Discuss the depictions of different cultures in Bharati Mukherjee's "The Management of Grief."

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The story frames the problem of culture in terms of mourning. The central fact of the story—the airplane bombing, and the deaths of many Indian families—gives the people in the story a commonality but also divides them. Shaila, the narrator, is a great example of this. On the one hand, she understands the kind of mourning she should be feeling as a widow, but on the other, her sense of emptiness separates her from her friend Kusum, who returns to India to live in an ashram and mourn her lost husband and daughter. Shaila's "calm" stands out in comparison to the other mourners, which makes her seem like an ideal person for the job of "translating" the government's concerns, represented by Judith, to the other families. In fact, what Judith sees as "irrational" behavior on the part of these families (in particular, the Sikh family she visits) Shaila sees as normative behavior. Rather than "get on" with their lives, as Kusum's westernized problem daughter does, for the Sikhs and Kusum, the duty of parents is to mourn their children. Shaila's decision to stay in Toronto is not a decision to "move on" in any sort of western way, but a response to a call from her dead husband to "continue" what they started, even if what that might be is unclear.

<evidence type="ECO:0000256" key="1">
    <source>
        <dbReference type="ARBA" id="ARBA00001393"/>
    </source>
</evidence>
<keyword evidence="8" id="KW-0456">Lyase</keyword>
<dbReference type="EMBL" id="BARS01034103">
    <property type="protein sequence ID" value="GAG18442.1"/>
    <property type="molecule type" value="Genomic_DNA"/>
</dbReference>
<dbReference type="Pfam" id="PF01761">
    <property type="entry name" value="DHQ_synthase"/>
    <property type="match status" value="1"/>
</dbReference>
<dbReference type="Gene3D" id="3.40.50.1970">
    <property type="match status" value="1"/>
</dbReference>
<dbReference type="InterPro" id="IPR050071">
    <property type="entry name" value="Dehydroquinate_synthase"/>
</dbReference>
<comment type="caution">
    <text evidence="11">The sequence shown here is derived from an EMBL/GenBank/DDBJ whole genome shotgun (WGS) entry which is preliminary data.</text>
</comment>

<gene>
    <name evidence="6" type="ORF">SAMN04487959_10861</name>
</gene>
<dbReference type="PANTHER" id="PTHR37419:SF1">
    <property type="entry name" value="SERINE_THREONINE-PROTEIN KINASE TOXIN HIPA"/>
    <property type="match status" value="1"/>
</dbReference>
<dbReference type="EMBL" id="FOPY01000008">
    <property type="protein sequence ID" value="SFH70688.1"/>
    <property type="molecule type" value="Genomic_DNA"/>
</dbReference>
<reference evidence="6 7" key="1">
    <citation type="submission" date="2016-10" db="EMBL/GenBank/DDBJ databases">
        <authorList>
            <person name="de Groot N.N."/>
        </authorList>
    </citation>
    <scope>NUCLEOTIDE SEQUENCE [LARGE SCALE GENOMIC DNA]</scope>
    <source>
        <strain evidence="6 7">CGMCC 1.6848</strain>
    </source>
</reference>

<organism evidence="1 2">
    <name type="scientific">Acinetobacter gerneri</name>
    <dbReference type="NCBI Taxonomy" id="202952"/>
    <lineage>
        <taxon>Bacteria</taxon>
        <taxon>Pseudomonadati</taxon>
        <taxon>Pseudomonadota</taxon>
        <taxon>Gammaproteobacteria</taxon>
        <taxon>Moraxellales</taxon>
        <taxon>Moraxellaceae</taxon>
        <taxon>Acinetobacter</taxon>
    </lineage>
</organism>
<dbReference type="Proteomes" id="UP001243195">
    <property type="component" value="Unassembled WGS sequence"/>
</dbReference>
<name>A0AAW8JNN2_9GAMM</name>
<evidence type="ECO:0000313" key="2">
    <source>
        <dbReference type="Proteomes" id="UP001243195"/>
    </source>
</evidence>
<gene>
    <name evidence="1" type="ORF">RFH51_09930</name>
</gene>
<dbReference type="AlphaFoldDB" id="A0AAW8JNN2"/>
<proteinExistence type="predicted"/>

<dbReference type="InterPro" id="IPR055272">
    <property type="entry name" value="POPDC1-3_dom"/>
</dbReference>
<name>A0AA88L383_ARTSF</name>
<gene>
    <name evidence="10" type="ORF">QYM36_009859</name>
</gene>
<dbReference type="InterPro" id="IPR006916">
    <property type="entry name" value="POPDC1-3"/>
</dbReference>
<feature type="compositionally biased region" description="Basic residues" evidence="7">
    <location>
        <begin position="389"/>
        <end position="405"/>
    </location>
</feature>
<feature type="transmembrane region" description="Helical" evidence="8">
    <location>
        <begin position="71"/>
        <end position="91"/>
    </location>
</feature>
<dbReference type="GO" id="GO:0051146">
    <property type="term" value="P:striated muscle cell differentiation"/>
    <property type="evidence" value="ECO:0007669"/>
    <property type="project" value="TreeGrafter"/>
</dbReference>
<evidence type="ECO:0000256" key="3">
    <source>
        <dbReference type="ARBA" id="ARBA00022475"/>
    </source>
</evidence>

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The depiction of different cultures and their clashes is a part of Mukherjee's thematic development.  Shaila proves to be  great starting point here.  She is an Indian women, traditional in terms of representing those elements where she is "well brought up."  The challenge is posited in that she must navigate this reality with a Western context.  Fundamentally, Mukherjee depicts the Western constructions of self and the Eastern understanding of self as ends that oppose one another and must be navigated by the individual.  Shaila understands this as the narrative progresses, recognizing the elements of her Eastern construction as well as what she must embrace from the West.  She embraces a Western sensibility in embodying the idea that she sojourns "alone" now as a widow.  She does not capitulate to the Eastern idea that life is over for her, one that necessitates her flight to an ashram, like Kusum.  Rather, she recognizes that she honors her husband's and sons' realities by living life on her own.  She sees the limitations in both the Indian construction and in the Western construction, with her repudiation of Judith's point of view.  Mukherjee constructs Shaila as one who understands cultural valences as realities that must be navigated by the individual.  Culture is not shown in Shaila to be repudiated one or the other.  Mukherjee is wise enough not to show an ultimatum.  Rather, there are aspects that are constricting in each, and aspects that are liberating in each.  The individual who has a foot in both worlds must recognize what aspects to take from each in order to make sense of their own being.  Culture is shown to be a forest through which there are many paths.  Shaila finds one through her "management of grief."

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